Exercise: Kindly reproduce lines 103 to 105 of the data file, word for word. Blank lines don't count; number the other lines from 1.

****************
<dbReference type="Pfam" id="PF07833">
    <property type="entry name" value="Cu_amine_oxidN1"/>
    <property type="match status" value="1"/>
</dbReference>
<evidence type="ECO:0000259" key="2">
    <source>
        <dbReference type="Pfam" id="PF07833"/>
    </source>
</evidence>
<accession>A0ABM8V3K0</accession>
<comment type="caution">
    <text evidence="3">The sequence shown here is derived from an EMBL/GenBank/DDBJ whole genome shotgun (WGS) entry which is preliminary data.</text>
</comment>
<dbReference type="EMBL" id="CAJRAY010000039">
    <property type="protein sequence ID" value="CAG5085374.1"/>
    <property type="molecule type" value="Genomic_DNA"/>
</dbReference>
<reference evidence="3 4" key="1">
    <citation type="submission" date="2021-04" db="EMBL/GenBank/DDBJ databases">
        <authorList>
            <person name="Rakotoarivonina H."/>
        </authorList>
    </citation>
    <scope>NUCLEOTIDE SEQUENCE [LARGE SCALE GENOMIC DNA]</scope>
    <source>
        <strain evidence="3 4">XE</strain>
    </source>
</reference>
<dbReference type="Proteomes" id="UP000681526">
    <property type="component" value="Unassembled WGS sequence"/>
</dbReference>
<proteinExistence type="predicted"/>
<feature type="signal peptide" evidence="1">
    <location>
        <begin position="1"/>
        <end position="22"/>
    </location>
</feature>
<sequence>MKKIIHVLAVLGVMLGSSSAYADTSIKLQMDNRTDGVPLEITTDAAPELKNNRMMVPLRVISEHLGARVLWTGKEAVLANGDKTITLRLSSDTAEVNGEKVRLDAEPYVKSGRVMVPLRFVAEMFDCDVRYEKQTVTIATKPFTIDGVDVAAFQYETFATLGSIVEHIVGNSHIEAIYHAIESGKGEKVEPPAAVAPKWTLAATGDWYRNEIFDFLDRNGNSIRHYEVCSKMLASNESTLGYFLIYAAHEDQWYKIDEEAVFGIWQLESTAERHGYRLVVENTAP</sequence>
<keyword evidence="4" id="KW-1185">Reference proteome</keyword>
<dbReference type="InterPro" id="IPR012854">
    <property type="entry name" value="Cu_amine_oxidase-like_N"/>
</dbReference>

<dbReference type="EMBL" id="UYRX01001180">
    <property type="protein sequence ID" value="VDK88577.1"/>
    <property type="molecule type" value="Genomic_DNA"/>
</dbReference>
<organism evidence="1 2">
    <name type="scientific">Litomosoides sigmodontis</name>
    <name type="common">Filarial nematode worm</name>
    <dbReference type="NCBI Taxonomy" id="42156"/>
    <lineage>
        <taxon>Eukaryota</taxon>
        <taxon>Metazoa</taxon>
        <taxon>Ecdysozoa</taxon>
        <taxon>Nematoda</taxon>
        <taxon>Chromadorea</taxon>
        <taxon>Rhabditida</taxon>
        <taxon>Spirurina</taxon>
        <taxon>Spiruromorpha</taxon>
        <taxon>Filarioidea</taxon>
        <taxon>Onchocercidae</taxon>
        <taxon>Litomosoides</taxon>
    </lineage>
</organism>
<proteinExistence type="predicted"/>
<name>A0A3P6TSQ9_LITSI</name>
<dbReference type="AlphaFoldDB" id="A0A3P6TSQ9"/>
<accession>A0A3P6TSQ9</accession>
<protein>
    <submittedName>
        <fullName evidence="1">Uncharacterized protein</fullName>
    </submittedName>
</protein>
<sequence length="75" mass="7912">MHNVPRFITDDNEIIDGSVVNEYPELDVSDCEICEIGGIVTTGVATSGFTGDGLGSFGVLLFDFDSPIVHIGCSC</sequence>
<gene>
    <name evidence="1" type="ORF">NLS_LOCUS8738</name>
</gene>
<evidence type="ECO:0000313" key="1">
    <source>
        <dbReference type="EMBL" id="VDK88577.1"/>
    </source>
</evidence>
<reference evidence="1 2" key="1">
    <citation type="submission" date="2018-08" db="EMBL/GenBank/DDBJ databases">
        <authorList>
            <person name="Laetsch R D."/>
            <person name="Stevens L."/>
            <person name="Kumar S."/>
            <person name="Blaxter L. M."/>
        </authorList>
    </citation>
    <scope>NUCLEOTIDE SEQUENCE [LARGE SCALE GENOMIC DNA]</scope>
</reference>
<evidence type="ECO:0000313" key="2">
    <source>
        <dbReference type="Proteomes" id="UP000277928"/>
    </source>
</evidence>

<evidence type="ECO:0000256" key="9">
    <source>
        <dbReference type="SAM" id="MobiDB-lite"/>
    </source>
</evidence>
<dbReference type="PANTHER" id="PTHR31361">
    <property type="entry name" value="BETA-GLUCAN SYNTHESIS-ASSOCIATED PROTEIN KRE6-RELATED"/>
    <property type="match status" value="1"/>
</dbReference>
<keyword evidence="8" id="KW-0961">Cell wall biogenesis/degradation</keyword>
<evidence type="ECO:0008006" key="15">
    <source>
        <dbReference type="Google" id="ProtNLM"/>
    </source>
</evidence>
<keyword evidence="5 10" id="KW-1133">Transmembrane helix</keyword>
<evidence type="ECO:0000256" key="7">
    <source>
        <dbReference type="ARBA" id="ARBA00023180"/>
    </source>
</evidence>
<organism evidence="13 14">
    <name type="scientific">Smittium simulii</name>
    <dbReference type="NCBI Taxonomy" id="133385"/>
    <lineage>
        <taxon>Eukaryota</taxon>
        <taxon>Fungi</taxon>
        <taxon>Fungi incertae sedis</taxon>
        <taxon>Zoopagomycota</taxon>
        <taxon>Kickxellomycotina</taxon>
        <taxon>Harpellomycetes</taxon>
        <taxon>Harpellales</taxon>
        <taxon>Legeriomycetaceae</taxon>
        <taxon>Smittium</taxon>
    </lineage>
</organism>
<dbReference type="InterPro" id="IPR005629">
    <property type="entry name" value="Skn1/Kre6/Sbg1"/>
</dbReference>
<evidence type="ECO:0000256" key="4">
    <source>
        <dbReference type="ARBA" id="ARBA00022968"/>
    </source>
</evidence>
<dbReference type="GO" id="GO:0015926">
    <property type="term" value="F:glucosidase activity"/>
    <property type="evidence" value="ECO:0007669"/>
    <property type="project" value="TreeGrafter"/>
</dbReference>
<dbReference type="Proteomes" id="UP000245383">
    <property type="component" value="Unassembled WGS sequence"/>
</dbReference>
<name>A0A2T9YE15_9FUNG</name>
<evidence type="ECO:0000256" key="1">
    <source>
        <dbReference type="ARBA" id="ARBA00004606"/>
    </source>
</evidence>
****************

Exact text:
    </source>
</evidence>
<dbReference type="PANTHER" id="PTHR31361">